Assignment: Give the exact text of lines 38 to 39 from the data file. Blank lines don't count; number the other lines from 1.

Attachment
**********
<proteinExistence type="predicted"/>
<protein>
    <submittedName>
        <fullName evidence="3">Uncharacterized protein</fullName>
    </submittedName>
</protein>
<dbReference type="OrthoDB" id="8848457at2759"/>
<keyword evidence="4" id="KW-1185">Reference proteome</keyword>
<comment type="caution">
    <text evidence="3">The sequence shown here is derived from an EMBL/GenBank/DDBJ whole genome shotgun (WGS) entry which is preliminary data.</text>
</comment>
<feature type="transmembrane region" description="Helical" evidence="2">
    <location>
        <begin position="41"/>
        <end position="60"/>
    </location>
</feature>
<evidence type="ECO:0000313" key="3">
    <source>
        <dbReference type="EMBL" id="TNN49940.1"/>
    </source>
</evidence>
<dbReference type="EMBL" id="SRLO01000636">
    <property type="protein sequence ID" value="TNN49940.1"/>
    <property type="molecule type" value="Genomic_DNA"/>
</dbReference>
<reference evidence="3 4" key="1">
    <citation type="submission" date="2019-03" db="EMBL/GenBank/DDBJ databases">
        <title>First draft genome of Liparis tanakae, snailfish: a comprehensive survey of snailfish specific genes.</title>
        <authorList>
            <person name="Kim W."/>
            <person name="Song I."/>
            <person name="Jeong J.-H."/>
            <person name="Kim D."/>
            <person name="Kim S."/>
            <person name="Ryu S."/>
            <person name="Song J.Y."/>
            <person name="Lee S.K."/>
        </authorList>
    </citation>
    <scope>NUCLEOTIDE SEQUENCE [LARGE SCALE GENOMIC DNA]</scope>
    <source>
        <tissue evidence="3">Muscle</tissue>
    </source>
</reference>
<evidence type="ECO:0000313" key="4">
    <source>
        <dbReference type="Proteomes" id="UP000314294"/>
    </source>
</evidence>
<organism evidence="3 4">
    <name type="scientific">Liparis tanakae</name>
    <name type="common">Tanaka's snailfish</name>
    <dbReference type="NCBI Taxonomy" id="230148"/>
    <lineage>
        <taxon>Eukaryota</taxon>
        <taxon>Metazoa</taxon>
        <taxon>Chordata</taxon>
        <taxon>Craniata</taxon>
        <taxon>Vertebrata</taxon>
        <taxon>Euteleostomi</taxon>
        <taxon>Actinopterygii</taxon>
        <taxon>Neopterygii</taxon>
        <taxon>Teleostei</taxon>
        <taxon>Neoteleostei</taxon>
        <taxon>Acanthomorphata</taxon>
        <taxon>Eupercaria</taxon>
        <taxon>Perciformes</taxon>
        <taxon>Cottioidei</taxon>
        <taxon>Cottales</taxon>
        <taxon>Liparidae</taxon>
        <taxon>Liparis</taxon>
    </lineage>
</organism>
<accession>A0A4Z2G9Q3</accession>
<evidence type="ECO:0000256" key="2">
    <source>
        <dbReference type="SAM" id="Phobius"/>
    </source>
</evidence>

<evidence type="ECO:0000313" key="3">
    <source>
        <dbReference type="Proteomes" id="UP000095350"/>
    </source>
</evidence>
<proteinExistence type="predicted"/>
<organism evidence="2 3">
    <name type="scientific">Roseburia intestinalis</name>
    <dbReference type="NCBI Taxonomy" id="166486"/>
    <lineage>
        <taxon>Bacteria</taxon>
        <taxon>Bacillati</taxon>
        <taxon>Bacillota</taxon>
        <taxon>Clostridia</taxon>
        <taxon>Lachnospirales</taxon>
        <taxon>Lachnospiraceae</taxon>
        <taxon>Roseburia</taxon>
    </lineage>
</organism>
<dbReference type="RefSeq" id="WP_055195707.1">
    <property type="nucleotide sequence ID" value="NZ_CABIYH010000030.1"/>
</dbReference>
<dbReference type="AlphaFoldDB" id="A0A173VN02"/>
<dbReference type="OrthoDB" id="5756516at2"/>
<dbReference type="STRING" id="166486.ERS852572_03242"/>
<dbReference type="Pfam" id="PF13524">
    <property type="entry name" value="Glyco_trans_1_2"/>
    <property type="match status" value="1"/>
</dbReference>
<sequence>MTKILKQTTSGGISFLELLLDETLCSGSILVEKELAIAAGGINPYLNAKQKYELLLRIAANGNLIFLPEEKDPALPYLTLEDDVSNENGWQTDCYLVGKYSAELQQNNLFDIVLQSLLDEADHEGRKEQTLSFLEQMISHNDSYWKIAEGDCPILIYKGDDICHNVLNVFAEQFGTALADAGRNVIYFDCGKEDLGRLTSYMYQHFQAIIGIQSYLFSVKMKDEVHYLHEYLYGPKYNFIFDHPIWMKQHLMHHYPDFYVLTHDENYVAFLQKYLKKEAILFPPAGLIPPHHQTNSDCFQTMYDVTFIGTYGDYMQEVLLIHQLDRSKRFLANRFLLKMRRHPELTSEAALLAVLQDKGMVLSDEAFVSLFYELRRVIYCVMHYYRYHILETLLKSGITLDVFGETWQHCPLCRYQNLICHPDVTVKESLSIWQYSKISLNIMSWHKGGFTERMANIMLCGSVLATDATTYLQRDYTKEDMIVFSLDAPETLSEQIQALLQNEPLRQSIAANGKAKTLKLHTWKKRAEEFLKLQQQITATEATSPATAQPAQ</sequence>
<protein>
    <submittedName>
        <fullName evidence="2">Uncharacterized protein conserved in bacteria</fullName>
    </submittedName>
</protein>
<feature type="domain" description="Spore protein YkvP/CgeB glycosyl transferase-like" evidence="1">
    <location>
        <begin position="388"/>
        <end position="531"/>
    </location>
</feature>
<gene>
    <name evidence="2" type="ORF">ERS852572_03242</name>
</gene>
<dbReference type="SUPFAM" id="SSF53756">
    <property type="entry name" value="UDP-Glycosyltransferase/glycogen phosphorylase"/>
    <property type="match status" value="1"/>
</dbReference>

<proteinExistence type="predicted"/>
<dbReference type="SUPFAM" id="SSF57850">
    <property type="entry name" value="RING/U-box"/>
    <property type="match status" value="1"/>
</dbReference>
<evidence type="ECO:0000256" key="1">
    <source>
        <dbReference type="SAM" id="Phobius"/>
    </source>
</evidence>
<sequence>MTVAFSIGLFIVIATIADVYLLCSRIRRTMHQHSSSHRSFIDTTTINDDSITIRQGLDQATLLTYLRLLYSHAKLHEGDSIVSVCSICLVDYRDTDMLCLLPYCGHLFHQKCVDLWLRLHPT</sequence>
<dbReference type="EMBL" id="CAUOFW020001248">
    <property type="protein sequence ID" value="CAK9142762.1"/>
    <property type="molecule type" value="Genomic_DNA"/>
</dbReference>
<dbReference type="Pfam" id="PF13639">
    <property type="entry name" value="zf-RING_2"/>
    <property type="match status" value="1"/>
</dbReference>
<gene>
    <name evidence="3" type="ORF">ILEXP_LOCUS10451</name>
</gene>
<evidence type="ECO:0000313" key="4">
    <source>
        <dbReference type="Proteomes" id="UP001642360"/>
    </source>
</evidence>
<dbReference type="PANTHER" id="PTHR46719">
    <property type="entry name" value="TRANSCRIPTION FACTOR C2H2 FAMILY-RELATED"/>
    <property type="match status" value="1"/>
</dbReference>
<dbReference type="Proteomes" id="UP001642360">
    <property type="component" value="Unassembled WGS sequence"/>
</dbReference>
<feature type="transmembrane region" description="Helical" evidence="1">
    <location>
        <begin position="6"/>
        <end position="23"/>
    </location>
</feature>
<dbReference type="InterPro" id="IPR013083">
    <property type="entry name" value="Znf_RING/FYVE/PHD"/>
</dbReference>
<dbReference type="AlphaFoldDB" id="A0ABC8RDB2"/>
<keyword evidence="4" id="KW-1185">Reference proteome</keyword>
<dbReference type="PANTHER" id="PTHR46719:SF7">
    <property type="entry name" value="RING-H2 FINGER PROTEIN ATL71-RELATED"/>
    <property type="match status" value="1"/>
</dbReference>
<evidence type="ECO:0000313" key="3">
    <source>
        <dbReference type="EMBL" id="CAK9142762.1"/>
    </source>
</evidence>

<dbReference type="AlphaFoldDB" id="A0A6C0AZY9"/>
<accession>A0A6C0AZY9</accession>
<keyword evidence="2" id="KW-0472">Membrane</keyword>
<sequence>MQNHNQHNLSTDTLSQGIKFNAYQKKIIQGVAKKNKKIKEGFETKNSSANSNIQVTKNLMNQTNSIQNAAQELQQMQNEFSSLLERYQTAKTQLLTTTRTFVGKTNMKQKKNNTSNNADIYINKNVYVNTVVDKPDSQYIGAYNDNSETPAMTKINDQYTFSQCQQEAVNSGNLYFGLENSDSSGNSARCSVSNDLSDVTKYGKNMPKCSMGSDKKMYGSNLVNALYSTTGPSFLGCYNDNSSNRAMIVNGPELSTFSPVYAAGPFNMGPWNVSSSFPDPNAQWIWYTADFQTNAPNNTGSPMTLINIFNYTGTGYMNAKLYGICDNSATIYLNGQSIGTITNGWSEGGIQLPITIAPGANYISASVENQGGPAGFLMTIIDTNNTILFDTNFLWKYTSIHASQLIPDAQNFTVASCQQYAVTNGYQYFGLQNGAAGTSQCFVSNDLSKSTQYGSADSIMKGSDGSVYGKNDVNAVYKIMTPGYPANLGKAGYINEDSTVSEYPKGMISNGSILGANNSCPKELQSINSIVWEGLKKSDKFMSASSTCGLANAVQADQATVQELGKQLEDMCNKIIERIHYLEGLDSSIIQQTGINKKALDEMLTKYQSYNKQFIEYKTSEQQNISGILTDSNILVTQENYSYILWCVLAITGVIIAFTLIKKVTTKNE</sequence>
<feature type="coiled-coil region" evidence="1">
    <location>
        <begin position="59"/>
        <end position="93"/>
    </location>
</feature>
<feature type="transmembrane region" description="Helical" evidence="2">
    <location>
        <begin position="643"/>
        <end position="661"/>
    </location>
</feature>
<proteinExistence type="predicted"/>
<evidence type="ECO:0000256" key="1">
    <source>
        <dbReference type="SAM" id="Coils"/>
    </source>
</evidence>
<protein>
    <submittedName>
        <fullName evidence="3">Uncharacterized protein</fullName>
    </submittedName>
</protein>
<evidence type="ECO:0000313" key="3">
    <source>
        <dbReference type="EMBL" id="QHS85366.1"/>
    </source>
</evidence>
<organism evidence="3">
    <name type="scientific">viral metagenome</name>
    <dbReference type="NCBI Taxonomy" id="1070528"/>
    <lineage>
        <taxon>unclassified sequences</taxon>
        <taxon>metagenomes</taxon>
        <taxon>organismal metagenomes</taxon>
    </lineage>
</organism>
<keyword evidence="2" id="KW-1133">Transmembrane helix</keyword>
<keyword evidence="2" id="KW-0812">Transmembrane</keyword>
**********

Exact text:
            <person name="Lee S.K."/>
        </authorList>